In this experiment, the irradiation group after local injection of 0.25 ml hyaluronic acid-0.5% w/v H2O2 showed a difference compared with other irradiation groups in both the survival period and the survival rate. The tumor growth controlling effect was significant compared with other groups, especially the irradiation group, after local injection of 0.25 ml PBS and 0.5% w/v H2O2. Moreover, in some mice in the groups, the tumor disappeared to the naked eye, and a remarkable therapeutic effect of near complete response was shown. This shows that adding the hyaluronic acid to hydrogen peroxide demonstrated a more radiosensitizing effect. The radiosensitizing effect is thought to be due to the pharmacokinetics of hydrogen peroxide and sodium hyaluronate. Sodium hyaluronate is a natural polymer compound by β-glucuronic acid and N-acetylglucosamine, and is one of the proteoglycans. The molecular formula of the hyaluronic acid is (C14H20NNaO11)n, and the pH is 6.8-7.8. It has a weight-average molecular weight of about 600,000 to 1.2 million, and it is colorless and transparent, sticky, and scentless. It becomes the architectural component of extracellular matrix in vivo, and it distributed into the joint cavity. Water retentivity is good, water is taken into the extracellular matrix, and it works at loosening the matrix, etc. Moreover, the half-life in the joint cavity is about 20 hours, and the concentration level in blood reaches its highest value in about 48 hours, after which it decreases gradually. Sodium hyaluronate is metabolized in the liver, and the majority is excreted in the breath, while part is excreted into the urine and feces.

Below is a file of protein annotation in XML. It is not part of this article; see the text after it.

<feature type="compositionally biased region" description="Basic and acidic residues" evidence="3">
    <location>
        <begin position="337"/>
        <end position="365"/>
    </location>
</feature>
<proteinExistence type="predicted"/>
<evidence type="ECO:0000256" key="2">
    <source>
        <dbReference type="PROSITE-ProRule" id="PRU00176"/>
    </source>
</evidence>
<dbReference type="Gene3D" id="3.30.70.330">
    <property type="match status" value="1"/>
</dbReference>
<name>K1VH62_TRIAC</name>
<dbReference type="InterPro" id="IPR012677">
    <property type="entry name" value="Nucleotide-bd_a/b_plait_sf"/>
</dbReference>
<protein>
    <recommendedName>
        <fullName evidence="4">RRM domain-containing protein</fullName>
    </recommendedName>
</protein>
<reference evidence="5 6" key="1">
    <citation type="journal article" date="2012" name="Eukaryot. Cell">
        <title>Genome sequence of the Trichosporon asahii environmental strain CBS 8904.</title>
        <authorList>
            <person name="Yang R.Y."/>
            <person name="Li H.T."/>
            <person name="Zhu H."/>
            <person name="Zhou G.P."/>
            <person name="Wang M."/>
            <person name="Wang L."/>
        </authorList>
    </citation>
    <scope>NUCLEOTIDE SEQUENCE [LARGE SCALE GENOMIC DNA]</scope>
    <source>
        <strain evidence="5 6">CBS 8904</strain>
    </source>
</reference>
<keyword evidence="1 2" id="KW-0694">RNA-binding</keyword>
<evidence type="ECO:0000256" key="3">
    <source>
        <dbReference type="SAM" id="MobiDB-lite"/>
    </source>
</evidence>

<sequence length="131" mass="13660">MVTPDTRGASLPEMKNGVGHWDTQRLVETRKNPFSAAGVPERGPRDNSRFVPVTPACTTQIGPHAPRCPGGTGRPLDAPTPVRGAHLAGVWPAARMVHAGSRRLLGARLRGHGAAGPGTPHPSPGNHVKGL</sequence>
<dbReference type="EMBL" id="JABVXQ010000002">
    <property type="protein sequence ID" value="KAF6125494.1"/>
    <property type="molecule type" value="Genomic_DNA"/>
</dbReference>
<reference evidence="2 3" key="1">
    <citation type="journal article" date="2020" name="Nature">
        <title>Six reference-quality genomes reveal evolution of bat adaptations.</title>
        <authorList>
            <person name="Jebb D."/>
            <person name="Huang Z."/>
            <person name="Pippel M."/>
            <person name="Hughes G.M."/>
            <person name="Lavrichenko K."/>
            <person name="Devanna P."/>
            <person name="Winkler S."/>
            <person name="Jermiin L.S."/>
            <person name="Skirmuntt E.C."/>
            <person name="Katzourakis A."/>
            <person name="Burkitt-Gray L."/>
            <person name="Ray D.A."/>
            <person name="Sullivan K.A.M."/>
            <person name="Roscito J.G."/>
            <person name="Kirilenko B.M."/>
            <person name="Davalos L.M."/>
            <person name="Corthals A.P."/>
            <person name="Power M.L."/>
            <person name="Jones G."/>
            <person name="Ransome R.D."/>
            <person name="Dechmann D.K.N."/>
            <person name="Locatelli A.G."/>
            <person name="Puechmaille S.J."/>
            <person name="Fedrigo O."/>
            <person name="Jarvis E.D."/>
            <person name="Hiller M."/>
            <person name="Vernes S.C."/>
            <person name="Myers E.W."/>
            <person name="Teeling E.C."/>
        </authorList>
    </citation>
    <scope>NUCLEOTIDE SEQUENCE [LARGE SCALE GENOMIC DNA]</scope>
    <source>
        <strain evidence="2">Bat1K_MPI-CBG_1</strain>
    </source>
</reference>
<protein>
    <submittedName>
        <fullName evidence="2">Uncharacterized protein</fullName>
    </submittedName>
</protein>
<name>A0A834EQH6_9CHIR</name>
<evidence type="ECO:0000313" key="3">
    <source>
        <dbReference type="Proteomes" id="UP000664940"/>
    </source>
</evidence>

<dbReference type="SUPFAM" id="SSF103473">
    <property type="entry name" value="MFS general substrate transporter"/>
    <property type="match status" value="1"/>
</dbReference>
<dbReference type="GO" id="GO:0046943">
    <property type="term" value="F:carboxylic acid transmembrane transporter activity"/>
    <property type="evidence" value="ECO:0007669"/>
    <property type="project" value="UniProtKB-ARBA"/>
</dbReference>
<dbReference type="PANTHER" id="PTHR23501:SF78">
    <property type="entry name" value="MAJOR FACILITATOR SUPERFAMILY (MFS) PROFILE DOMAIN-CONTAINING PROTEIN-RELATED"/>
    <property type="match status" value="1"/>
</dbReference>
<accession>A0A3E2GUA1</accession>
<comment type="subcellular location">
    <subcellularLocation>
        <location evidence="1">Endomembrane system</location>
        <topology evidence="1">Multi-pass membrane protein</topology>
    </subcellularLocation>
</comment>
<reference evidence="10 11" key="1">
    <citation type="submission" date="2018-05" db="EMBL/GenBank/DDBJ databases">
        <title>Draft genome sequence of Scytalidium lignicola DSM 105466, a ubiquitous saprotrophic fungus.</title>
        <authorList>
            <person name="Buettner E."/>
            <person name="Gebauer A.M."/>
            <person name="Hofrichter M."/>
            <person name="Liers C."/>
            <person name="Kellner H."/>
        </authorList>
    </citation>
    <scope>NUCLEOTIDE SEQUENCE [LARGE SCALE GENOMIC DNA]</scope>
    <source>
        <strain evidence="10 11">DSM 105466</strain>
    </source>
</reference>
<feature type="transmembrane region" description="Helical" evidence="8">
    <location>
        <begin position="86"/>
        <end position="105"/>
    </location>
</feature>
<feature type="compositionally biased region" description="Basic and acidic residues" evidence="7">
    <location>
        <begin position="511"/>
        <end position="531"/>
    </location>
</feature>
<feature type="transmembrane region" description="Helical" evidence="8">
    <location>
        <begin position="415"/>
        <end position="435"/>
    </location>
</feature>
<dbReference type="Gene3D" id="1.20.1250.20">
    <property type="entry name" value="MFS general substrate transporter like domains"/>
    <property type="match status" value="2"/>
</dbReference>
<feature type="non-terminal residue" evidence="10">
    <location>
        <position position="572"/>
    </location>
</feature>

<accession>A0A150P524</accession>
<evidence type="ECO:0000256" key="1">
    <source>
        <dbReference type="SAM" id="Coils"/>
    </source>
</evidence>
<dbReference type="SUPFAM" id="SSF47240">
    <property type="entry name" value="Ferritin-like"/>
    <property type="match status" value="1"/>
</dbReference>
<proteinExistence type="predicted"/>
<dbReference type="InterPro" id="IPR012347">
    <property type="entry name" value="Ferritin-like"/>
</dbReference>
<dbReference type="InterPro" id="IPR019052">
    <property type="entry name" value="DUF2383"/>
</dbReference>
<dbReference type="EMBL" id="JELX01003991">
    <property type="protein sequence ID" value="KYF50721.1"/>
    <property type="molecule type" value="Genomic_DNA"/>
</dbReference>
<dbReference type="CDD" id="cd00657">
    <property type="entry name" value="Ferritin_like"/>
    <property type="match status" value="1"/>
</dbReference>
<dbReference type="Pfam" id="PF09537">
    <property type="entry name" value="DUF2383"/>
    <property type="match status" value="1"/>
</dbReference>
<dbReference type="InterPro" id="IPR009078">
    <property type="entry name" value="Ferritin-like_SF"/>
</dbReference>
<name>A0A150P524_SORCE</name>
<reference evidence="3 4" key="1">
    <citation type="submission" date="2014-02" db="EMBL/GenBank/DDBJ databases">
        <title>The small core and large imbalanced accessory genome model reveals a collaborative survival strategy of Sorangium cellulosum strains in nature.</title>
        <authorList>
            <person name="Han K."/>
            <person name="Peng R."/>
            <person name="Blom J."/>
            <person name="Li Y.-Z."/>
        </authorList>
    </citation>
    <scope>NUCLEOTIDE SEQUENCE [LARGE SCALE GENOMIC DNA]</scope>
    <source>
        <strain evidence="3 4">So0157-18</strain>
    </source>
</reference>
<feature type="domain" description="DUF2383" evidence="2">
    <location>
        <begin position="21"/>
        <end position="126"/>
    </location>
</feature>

Based on the characteristics mentioned above, we considered the reason that a significant difference was shown in the therapeutic effect by adding sodium hyaluronate to hydrogen peroxide was as follows. To begin with, it is thought that the sensitizer is distributed comparatively uniformly in the tumor tissues by the high viscosity of sodium hyaluronate, comparing with the case without sodium hyaluronate. When sodium hyaluronate is not added, it can be thought that the hydrogen peroxide is rapidly degraded into water and oxygen by intrinsic peroxidase, distribution of hydrogen peroxide in the tumor tissues becomes uneven, and re-oxygenation in hypoxic tumor tissue cannot be fully obtained.